Molly is a goal driven character, fueled by a desire to be self sufficient and powerful. She uses her resources, including her sexuality and her physical enhancements to get what she wants. Her actions are not driven by the desire to act against women’s stereotypes; she doesn’t aim to be either antifeminist or feminist, but instead she uses her resources in whatever way she can to propel herself towards her own personal goals without regard to others. Molly is not an ethical character but she is an ambitious one. It would be easy to say that Molly fills the role that a typical male would fill because she acts in a tough and dominant manner, but even if Molly were a man, she would still find a way to best use her assets to get what she wants. We just expect that more from a leading male character, making it easier to write off Molly’s actions as merely acting like a guy.
The main reason I shy away from classifying Molly as being a feminist or a post feminist is because she pushes the boundaries of social norms across the board, not just in terms of being a female. She is a killer and she enjoys killing. Recall her first interaction with Case, she threatens him and tells him she has no reservations about hurting him or anyone else. It’s just the way she’s “wired” (Gibson, 25).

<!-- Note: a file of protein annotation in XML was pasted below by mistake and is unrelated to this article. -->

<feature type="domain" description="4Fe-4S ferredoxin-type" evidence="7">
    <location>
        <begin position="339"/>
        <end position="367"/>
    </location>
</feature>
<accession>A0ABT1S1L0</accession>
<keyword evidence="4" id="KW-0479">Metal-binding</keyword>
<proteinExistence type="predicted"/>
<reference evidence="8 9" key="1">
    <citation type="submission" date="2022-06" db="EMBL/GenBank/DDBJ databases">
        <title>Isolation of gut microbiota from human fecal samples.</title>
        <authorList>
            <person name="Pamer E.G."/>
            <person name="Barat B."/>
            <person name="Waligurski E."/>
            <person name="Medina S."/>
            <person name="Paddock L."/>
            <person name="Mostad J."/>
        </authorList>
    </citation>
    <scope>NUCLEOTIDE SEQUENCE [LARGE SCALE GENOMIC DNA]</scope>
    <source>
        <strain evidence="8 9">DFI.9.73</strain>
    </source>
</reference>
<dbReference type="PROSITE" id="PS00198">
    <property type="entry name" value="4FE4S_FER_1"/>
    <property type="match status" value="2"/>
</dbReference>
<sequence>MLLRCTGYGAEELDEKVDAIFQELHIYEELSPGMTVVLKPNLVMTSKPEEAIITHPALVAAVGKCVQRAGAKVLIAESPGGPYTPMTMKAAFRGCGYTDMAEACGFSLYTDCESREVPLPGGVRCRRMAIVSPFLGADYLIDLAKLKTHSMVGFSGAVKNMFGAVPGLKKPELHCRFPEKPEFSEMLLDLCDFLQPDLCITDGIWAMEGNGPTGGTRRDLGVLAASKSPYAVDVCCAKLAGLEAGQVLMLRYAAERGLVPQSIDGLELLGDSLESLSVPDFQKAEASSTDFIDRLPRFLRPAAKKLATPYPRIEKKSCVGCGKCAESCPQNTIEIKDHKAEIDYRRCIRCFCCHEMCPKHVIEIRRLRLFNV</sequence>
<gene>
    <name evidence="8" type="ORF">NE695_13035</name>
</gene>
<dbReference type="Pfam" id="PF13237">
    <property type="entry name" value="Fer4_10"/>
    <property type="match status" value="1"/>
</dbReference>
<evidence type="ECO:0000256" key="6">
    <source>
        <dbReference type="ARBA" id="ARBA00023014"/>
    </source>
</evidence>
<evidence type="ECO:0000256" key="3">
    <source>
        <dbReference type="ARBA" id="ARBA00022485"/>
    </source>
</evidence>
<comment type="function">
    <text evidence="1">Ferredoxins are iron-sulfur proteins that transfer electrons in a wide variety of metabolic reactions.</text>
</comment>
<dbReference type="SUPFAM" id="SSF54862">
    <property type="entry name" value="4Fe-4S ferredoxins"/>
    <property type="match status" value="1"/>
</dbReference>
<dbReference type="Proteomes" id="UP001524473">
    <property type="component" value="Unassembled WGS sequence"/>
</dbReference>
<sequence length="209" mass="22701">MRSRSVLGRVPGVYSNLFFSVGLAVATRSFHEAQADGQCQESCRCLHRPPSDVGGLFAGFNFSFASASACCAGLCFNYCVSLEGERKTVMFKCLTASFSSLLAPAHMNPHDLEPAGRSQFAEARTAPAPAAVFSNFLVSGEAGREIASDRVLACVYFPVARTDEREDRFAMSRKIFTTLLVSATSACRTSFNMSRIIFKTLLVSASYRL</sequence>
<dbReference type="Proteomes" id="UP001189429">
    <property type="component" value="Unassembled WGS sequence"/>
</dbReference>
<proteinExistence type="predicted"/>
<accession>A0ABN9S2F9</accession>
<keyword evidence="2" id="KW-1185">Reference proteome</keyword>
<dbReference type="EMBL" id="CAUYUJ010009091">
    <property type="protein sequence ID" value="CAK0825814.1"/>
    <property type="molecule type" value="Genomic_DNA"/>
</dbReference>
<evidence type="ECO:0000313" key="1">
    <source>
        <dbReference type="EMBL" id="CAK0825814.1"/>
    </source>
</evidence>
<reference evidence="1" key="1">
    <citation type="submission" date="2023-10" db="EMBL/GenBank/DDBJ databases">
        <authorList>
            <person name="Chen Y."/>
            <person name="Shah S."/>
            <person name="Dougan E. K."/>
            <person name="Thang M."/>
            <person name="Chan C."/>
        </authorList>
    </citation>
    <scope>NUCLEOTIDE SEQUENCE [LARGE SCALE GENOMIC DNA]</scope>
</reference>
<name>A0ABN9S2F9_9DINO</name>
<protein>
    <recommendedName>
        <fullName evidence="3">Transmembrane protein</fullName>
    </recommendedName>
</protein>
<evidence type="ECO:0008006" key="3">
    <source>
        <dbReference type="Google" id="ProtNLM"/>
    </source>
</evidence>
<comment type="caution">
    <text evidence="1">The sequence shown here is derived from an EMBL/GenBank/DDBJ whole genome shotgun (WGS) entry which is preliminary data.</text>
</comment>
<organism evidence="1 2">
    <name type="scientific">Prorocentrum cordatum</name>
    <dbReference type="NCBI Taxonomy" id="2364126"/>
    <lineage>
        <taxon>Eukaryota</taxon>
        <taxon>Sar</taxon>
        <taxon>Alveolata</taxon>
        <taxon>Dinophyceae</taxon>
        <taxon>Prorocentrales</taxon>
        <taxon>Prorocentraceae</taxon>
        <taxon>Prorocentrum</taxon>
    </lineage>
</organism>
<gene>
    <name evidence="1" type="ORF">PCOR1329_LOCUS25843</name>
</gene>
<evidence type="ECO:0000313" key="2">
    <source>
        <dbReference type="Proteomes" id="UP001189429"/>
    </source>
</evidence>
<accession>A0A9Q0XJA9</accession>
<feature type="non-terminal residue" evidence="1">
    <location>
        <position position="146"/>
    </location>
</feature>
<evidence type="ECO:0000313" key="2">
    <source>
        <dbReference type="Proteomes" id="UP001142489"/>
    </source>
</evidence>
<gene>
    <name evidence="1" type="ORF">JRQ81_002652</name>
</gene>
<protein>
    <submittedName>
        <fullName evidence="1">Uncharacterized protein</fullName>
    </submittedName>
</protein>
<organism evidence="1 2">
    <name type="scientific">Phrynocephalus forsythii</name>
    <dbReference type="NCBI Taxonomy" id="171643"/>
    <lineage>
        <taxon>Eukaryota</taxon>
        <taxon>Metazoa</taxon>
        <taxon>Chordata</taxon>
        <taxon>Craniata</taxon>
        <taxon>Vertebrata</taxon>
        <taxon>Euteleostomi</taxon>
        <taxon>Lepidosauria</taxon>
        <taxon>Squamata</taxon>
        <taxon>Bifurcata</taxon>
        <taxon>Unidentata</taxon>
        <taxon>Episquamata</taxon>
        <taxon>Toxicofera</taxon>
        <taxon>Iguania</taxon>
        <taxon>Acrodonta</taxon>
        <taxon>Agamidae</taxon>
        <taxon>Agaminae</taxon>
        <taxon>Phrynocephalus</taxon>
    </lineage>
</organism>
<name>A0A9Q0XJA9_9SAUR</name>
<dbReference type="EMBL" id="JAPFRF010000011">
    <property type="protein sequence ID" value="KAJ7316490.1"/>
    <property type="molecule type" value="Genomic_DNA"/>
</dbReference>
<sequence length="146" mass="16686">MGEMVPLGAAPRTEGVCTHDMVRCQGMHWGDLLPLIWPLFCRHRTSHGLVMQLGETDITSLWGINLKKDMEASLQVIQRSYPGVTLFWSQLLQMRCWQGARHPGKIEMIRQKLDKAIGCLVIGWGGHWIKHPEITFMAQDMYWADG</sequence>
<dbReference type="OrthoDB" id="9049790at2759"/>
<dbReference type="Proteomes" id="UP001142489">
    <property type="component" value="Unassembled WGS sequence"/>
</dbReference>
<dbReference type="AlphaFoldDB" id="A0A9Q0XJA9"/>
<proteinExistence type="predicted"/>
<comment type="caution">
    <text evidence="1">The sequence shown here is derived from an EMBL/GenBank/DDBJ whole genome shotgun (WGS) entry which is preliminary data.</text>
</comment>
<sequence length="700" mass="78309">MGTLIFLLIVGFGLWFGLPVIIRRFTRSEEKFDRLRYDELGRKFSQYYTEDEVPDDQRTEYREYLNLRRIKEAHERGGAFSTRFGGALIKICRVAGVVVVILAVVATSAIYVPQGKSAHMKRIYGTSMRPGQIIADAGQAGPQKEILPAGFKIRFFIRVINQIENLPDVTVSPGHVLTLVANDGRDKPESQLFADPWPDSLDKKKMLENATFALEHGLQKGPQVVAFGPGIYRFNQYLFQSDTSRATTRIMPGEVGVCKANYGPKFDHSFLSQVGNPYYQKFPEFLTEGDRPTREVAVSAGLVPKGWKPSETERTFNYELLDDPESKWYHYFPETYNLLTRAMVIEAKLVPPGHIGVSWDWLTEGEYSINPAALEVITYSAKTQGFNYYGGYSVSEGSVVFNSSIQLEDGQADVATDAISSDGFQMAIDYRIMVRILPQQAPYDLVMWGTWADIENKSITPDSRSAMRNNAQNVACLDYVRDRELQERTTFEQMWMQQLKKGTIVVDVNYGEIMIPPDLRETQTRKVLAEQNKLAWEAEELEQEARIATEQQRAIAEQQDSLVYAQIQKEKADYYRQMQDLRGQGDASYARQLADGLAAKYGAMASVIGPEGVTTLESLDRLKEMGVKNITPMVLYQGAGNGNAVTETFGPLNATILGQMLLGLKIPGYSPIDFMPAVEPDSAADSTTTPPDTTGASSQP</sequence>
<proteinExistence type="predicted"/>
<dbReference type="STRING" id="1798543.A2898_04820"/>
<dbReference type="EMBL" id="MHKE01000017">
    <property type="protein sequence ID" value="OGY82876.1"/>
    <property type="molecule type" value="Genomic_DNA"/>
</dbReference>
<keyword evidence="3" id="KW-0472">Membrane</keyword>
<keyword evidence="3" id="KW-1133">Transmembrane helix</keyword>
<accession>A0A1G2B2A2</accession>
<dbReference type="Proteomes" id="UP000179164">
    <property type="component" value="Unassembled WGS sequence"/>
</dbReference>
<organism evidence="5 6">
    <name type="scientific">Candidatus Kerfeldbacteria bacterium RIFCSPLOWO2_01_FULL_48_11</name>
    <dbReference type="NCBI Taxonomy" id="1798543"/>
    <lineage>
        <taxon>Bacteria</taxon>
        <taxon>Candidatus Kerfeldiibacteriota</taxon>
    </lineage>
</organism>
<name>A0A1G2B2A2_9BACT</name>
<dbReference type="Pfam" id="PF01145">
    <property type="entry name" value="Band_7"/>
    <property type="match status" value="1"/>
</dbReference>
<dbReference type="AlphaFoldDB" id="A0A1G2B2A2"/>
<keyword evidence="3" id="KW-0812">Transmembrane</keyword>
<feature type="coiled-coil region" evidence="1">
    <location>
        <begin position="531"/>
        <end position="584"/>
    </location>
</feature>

She has also been a “meat puppet,” which is essentially prostitution. This profession on the surface screams anti-feminist because of how our society typically perceives prostitution, but if we examine Molly’s reasoning behind becoming a meat puppet, we see that she is earning her money so that she can afford her body modifications, making herself a little bit tougher and enabling future self sufficiency. From a shallow perspective it seems as though she’s using a very anti-feminist profession to become more of an independent woman, or more feminist.